And the truth is, they don’t have a thing on you except a little bigger resume of accomplishments. You’re writing their job description as you think it should be, with qualifications that would make them laugh. They know better. They know there’s nothing all that special about their abilities that led them to success, other than the willingness to work past their shortcomings and get the job done.

These are the people who, if they’re being completely honest, would look at you and say, “You have everything it takes to be right where I am. You have all the experience, all the knowledge, and all the ‘special gifts.’ All you lack is the acknowledgment of your own abilities, and the confidence to do something about it.”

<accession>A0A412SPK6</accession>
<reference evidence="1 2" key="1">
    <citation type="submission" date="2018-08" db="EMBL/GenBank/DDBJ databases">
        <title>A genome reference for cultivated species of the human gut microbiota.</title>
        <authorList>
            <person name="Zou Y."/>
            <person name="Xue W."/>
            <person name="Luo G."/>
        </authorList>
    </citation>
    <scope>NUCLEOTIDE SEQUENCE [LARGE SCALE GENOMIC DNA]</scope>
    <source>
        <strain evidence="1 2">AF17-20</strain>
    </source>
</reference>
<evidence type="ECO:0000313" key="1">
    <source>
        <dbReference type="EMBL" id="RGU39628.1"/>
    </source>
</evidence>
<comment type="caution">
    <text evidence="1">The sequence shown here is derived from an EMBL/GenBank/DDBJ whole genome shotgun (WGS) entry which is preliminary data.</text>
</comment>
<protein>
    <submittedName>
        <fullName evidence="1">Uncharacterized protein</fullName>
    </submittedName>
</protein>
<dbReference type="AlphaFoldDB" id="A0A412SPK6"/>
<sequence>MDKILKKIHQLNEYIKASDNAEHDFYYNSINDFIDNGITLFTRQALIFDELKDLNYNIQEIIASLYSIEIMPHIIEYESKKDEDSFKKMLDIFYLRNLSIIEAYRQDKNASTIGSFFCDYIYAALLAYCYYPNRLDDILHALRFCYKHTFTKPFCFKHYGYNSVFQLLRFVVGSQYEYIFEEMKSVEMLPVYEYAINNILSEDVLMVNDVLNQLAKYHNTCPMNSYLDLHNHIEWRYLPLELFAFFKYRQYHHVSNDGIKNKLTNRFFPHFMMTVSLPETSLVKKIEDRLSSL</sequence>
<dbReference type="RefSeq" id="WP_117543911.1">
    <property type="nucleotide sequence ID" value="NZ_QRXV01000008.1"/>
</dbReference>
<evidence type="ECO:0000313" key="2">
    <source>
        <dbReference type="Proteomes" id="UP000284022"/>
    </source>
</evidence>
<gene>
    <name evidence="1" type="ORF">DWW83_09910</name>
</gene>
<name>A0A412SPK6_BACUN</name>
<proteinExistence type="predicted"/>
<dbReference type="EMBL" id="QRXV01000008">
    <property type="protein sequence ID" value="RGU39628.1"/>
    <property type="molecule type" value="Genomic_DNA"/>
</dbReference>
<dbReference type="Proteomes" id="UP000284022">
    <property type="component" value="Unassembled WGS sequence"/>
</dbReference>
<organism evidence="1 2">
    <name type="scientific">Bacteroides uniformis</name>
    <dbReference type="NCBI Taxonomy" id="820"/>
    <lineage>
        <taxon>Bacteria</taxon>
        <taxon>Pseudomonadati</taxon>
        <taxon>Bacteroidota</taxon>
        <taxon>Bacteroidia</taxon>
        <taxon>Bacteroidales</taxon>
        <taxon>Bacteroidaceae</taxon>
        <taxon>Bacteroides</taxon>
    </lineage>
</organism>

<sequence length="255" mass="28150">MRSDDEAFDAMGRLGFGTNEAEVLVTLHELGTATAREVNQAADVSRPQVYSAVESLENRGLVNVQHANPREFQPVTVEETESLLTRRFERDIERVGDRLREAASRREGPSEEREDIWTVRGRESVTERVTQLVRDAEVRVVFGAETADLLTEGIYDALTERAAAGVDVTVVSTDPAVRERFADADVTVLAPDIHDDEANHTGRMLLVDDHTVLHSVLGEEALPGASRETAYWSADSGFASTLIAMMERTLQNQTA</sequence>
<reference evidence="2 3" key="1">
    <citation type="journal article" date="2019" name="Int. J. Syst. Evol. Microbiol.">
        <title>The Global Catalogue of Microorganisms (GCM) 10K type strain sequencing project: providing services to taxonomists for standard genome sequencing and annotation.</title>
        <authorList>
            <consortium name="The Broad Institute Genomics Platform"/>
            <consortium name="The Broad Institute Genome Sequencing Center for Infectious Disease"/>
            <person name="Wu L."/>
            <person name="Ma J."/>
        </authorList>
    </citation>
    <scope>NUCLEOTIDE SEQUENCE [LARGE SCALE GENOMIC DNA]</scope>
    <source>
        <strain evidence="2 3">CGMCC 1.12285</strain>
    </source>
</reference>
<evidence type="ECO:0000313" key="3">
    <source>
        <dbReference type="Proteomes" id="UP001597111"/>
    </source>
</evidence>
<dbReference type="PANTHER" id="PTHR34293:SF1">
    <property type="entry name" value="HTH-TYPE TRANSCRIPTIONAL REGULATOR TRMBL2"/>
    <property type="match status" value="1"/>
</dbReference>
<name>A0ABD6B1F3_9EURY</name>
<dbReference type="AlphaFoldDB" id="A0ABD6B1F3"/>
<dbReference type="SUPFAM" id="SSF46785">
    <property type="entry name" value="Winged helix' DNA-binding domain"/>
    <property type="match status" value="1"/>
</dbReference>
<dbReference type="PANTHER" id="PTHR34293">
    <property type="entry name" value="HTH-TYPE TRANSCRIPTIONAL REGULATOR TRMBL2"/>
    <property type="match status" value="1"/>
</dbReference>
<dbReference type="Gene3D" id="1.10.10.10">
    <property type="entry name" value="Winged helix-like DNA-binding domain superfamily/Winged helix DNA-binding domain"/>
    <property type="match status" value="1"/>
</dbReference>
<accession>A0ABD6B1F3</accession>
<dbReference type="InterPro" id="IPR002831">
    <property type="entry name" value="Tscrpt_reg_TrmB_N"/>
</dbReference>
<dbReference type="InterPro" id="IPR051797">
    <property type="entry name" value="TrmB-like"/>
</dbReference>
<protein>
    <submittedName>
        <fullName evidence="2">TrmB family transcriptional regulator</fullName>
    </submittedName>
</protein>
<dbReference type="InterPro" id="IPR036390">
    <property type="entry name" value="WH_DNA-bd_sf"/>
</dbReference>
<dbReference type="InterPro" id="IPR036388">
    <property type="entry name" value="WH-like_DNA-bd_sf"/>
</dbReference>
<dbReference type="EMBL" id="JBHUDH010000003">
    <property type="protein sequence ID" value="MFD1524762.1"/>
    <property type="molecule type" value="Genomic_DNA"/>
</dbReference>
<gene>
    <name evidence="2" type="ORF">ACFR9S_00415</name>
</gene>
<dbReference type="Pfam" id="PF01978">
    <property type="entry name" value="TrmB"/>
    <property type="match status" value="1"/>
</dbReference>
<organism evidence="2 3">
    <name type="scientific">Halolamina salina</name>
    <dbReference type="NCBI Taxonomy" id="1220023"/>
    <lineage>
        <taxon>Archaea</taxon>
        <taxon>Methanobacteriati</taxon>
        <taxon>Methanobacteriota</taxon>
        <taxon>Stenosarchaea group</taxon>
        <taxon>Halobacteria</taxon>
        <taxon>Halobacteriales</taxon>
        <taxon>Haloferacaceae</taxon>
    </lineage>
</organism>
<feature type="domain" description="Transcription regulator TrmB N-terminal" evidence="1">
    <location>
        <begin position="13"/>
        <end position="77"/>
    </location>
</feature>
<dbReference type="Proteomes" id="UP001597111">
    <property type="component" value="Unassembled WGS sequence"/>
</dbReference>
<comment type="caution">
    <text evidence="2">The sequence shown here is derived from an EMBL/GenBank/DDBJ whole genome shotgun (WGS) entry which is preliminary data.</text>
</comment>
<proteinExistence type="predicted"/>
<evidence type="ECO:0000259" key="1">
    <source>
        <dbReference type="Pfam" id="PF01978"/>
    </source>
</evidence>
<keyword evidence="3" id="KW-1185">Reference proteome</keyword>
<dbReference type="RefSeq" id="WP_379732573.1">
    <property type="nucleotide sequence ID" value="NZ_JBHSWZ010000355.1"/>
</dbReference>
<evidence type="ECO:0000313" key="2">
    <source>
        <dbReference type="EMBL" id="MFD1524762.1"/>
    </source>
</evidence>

Some people will always achieve more than others. We can’t change that. But to look at those super-achievers and think they have something you don’t is like talking yourself out of a dream job because of one line in the job description. You’re up to the task. You have what it takes. And whatever you don’t know, you can learn. Give in to your dreams. The life you want is waiting for you to claim it.

That’s all for now. Have an awesome day!

© 2019 Dave Glardon – All rights reserved